In the first few months of 2020, we've seen an unprecedented shift in online shopping habits brought on by the COVID-19 crisis. While some of these behaviors are temporary, some may actually have long-term implications, and retailers and small businesses will need to adjust their strategies to adapt to a new kind of consumer.
What are They Shopping for?
Consumer behavior is currently being influenced by three primary motivators:
- Being Healthy
- Being Prepared
- Being Entertained
The health motivator is accelerating online sales in markets such as pharmaceuticals, nutrition, and supplements. According to Adobe, over-the-counter drug purchases increased 198% YoY in the first two months of Q1. A survey from Digitalcomm360 reported that 32% of consumers have purchased more health and well-being products since the Coronavirus outbreak.
The preparation motivator is spurring growth in markets that sell essential household products like food and beverages, groceries, and baby products. From March 12th to 15th, online grocery order volume surged to 210%, according to Rakuten Intelligence. Online sales of baby products increased 237% week-over-week in March, while food and beverage eCommerce sales increased almost 20% (Bigcommerce).
Lastly, with all the extra time we have on our hands, we need something to keep our minds occupied. Indoor entertainment like video streaming services are more popular than ever. Nielsen Media has predicted a 60% increase in the amount of video content consumed globally, and adjacent categories like video games, toys, and children’s products are likely to see growth as well.
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The Long-Term Effects:
For some markets, it’s unlikely this growth will continue after conditions return to normal. In others, like grocery retail, many consumers are purchasing items online for the first time ever. As they become more accustomed to buying online and making repeat purchases, it’s likely this consumer trend becomes a mainstay, simply by force of habit.
As for choice of brand, consumers initially gravitate towards household names like Amazon and Walmart because they are known to have the resources and infrastructure to operate efficiently in a crisis. As we progress into the latter half of 2020 and the pandemic crisis becomes less severe, it is possible that more consumer spend will be allocated towards small and local businesses. Consumers may feel a moral imperative to keep these businesses afloat and do their part to revive a struggling economy once their own livelihoods and finances become more stable.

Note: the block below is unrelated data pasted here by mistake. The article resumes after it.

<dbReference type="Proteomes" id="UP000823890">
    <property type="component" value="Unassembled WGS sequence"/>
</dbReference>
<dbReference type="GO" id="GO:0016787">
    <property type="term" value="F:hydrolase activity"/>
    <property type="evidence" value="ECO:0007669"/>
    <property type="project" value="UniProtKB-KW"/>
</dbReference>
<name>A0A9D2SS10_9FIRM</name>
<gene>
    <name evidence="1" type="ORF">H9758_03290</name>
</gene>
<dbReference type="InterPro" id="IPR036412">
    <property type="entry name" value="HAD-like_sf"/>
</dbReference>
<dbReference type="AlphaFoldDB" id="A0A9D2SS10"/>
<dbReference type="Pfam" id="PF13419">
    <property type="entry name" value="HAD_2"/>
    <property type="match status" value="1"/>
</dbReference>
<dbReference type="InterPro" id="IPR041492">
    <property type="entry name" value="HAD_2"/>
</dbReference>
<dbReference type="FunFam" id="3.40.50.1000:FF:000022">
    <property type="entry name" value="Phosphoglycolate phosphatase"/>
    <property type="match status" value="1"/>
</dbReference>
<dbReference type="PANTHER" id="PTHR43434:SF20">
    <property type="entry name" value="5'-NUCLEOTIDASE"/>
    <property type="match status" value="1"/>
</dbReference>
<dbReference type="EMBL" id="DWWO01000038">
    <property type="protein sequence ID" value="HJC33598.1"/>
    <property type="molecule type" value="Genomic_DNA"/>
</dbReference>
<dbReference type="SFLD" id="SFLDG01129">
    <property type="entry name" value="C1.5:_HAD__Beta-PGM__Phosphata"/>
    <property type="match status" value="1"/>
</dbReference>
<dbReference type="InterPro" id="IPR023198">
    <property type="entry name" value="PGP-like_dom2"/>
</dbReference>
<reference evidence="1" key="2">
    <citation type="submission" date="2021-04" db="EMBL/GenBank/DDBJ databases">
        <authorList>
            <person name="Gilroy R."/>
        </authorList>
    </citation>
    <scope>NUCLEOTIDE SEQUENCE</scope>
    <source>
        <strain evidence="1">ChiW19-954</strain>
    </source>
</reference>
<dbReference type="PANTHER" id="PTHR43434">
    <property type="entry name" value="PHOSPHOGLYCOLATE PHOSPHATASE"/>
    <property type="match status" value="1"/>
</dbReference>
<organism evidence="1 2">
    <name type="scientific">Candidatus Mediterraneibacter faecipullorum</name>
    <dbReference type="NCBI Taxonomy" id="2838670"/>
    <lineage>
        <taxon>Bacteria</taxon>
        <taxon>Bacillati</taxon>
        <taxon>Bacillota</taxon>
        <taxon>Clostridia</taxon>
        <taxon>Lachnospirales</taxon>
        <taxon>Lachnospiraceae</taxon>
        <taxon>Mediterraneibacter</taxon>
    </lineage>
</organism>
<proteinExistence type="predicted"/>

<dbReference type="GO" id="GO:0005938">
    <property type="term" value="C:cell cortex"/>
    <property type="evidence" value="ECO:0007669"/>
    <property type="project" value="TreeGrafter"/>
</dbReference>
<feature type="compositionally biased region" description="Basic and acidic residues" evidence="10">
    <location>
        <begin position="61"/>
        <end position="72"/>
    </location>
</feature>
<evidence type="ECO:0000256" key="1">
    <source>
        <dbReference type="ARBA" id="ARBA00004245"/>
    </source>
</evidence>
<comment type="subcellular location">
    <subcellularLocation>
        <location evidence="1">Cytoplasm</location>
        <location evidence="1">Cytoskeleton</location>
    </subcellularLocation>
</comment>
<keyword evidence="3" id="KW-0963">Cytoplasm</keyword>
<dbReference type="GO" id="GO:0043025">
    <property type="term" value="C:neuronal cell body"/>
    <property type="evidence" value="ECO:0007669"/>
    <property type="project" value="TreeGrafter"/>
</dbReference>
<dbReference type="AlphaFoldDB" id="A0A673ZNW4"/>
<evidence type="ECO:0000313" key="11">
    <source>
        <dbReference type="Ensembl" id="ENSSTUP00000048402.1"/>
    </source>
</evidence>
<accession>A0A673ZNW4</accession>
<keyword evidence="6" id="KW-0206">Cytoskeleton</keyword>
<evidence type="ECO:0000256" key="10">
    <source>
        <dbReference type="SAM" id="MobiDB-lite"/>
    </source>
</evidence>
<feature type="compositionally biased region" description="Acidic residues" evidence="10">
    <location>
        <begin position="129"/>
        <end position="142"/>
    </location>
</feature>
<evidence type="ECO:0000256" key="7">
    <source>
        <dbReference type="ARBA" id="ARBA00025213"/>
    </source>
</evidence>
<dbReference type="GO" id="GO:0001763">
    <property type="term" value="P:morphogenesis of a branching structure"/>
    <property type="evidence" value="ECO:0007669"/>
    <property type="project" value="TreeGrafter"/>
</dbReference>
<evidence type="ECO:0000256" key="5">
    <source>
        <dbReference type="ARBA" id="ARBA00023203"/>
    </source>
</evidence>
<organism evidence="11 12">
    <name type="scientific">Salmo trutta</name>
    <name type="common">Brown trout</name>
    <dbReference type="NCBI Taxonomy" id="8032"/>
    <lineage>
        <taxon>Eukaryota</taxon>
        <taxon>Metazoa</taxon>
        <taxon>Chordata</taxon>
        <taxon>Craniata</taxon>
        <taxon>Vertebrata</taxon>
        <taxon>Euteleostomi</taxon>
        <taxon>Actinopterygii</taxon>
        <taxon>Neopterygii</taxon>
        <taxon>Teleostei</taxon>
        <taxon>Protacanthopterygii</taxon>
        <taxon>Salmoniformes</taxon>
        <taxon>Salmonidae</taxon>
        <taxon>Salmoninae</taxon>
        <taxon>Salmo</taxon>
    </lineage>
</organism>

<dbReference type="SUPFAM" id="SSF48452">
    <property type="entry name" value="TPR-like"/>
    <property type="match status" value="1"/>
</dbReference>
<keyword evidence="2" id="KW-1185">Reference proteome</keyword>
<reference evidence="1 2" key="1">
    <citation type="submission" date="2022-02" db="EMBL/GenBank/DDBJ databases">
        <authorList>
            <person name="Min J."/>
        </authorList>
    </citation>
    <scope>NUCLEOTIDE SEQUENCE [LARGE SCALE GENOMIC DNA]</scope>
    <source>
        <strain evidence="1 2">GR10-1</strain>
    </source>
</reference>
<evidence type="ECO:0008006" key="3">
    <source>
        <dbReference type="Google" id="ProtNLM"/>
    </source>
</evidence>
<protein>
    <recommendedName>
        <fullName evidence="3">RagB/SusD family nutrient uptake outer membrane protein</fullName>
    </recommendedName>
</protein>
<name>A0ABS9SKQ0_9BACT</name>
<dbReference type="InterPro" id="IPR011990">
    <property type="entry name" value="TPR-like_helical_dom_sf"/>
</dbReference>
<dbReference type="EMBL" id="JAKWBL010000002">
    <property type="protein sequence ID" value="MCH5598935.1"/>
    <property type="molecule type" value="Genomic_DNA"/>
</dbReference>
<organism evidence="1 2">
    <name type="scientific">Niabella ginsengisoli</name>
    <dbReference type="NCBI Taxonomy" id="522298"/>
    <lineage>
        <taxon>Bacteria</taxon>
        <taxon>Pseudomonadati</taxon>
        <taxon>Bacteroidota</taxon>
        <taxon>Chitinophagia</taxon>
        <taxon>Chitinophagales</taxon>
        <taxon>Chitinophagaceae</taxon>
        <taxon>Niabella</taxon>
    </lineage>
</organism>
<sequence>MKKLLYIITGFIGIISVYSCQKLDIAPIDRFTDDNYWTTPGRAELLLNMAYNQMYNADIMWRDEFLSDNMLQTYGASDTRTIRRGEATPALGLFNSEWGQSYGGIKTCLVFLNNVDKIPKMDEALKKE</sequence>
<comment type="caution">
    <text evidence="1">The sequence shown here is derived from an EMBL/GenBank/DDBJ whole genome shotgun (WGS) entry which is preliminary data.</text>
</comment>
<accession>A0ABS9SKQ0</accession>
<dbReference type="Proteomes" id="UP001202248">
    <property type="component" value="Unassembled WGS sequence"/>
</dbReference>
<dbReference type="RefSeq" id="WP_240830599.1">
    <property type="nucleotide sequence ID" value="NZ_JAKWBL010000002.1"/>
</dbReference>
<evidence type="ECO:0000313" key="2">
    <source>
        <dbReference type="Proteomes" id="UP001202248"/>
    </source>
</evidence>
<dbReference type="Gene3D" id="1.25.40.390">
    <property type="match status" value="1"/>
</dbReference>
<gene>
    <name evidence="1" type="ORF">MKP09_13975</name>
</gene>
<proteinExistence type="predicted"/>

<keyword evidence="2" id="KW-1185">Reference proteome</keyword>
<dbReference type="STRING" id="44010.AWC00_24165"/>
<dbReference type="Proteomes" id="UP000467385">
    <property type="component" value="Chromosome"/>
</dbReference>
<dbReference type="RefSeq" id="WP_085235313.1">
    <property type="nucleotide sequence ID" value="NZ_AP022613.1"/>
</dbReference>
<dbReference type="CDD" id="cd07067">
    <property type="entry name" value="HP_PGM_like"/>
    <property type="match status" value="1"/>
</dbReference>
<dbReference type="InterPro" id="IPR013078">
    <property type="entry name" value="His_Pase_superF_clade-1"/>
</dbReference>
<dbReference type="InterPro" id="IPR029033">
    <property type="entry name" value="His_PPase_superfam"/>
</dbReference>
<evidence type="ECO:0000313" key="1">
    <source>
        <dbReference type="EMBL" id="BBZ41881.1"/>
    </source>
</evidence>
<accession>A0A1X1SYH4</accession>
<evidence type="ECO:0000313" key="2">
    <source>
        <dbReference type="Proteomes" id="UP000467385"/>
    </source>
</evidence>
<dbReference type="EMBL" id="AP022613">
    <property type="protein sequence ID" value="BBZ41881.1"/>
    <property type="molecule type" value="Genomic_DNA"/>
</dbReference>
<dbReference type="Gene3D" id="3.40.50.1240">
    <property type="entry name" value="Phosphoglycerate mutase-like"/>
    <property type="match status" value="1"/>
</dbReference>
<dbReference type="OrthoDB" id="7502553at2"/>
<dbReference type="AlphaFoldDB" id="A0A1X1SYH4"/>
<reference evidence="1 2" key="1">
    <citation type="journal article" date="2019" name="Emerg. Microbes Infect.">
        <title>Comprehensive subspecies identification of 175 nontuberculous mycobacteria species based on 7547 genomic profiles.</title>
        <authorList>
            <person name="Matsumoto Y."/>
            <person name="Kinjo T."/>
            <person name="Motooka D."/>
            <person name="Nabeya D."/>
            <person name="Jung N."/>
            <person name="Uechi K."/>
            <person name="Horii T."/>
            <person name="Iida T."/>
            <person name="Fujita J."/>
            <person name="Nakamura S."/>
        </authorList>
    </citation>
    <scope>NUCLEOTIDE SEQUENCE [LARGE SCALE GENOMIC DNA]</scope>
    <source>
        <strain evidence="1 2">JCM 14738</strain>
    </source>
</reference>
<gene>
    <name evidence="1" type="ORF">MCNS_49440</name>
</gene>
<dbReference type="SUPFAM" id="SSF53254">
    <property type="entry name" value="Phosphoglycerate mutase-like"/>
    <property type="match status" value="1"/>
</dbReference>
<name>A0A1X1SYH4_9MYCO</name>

How are They Shopping?
Not surprisingly, quarantine orders across the U.S. and many parts of the globe have had a direct impact on how consumers are shopping online. While many brick-and-mortar stores temporarily close their doors, eCommerce sales have increased 25% since the beginning of March.
While most shoppers prefer to have their orders delivered, other transactional methods are becoming increasingly popular. Brands are adapting to new health concerns and are offering a variety of options to purchase and collect items to support social distancing. Businesses like JoAnn Fabric and Craft Stores recently launched their Buy Online-Pickup in Store services, Michaels is now offering curbside pickups, and Best Buy is delivering products to customers’ vehicles.
As products become more digitally accessible due to brands’ fulfillment innovations, categories that have not historically relied on eCommerce as a primary revenue driver will start to look at their digital channels with greater importance.
Read more: Dropshipping and the Coronavirus
The Long-Term Effects:
While total retail sales dwindle due to economic uncertainty and rising unemployment rates, eCommerce is still holding steady. There is good reason to believe that recent shifts in behavior will have a resonating effect among consumers. In the past month, those who had previously avoided online shopping were forced to use it to meet their basic needs. New shopping habits were formed, website accounts were created, and businesses now have a greater opportunity to meet an audience that was previously anonymous. Undoubtedly, we will see a positive lasting impact on eCommerce and its share of the retail space.
Read more: Business in the time of Coronavirus
What Does it All Mean?
The COVID-19 pandemic has become a true test of survival for many businesses. Ones with a solid digital foundation already in place have a strong advantage as physical store traffic comes to a standstill. Ones who have neglected the eCommerce side of business may begin to realize that the recent shift in consumer habits isn’t just a temporary adjustment, but actually a preview of what consumerism in the 2020s will look like. They will have to rethink their business strategies and get their websites up to speed if they want to survive.
All business owners have important decisions to make now and in the next few months-- from testing a new business model, offering additional purchasing methods, or repositioning products. There will always be a new way to deliver greater value to customers. It just takes an understanding of consumer trends and a willingness to adapt to change to find it.